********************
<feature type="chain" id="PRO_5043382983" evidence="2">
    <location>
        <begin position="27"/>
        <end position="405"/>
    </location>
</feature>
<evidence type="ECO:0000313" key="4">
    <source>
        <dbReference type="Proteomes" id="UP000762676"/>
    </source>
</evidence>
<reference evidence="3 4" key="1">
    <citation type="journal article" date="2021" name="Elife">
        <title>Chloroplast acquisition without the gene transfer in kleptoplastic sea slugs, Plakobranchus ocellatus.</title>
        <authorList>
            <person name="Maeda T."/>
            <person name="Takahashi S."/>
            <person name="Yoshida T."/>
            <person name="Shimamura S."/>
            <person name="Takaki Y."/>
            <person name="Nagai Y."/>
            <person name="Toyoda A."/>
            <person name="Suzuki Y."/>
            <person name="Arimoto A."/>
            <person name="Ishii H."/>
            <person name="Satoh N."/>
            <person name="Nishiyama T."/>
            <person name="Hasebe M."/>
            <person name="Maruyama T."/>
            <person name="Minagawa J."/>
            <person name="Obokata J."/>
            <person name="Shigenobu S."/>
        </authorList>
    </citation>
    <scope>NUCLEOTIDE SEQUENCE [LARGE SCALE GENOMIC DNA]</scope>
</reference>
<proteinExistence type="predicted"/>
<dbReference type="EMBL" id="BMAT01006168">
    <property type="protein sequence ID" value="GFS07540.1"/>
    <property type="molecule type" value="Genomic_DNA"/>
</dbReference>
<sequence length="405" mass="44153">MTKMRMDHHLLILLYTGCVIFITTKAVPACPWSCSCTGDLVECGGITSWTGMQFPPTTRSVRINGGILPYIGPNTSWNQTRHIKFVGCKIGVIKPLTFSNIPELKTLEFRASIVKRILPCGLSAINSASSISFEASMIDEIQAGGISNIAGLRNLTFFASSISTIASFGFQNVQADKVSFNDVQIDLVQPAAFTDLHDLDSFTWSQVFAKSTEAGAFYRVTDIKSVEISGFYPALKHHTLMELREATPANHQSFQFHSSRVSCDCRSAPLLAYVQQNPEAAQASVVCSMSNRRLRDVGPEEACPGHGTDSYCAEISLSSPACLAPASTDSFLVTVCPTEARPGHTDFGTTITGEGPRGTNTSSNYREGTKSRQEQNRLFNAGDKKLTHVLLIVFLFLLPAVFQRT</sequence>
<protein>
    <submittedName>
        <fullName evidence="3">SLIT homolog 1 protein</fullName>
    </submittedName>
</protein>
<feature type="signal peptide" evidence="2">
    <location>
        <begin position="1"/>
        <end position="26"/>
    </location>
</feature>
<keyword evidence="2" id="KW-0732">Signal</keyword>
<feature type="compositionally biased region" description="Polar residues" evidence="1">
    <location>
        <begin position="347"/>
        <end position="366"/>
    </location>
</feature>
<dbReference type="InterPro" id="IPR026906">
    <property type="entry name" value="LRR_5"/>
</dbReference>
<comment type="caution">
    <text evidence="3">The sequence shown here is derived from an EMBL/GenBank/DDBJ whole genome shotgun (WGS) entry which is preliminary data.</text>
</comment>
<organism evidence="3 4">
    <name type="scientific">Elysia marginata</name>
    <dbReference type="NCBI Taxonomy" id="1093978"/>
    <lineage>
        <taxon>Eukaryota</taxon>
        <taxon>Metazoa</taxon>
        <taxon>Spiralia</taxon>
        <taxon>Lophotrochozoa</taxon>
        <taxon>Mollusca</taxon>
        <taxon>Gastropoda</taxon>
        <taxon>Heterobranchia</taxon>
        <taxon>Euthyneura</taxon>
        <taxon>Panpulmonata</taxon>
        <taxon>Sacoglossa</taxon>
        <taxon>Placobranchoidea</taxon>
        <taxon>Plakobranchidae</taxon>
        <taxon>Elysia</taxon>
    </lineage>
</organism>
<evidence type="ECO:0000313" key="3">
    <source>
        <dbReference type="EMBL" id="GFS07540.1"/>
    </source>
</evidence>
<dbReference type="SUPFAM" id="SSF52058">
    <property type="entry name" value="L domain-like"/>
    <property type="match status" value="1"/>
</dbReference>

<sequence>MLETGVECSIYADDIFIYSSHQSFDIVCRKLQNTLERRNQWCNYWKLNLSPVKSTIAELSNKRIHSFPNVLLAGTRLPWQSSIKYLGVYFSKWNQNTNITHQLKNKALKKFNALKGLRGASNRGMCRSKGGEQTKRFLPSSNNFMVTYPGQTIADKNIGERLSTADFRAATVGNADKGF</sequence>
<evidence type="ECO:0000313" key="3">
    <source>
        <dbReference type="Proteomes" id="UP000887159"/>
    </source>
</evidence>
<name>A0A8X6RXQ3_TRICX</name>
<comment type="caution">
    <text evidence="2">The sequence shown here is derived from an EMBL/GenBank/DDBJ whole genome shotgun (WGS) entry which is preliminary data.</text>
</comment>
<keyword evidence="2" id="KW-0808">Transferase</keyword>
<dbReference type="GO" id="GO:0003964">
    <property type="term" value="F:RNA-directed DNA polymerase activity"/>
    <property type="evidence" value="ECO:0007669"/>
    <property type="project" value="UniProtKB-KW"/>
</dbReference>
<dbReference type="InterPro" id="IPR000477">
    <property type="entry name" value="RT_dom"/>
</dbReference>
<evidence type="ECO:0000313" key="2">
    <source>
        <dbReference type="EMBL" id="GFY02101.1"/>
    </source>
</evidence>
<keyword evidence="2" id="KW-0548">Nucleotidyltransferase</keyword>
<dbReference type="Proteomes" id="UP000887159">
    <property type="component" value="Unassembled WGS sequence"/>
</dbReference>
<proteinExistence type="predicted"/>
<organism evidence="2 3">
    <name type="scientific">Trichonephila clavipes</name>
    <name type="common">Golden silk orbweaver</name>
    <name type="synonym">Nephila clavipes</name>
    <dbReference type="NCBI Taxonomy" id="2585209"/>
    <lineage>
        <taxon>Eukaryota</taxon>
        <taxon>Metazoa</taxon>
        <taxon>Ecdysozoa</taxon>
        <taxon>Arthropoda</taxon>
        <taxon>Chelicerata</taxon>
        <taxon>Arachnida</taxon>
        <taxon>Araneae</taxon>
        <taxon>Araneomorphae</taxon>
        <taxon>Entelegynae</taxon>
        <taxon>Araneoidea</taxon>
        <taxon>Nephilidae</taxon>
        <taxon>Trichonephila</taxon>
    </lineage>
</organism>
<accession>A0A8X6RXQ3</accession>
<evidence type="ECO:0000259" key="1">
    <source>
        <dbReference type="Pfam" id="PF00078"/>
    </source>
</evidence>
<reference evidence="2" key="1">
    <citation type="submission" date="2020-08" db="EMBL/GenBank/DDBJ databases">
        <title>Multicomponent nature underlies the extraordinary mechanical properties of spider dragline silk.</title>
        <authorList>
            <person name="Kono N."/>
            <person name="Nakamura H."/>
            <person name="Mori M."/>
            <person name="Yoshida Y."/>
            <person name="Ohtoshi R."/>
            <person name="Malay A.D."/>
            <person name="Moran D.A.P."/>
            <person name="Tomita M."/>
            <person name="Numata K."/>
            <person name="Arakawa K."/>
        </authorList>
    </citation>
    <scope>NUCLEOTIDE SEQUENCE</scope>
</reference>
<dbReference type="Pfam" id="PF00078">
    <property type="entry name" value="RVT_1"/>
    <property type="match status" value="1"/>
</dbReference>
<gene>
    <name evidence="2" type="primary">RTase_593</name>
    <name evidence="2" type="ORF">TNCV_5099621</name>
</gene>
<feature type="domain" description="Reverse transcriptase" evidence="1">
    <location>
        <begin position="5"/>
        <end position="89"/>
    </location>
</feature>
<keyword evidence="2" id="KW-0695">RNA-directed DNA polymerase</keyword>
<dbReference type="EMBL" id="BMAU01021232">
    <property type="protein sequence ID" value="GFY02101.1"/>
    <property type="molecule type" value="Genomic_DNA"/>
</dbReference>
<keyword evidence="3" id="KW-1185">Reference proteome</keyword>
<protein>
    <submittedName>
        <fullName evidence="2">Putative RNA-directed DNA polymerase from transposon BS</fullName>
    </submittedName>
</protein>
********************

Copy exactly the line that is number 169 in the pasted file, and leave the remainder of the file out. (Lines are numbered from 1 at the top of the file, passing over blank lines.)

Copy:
    <property type="entry name" value="RVT_1"/>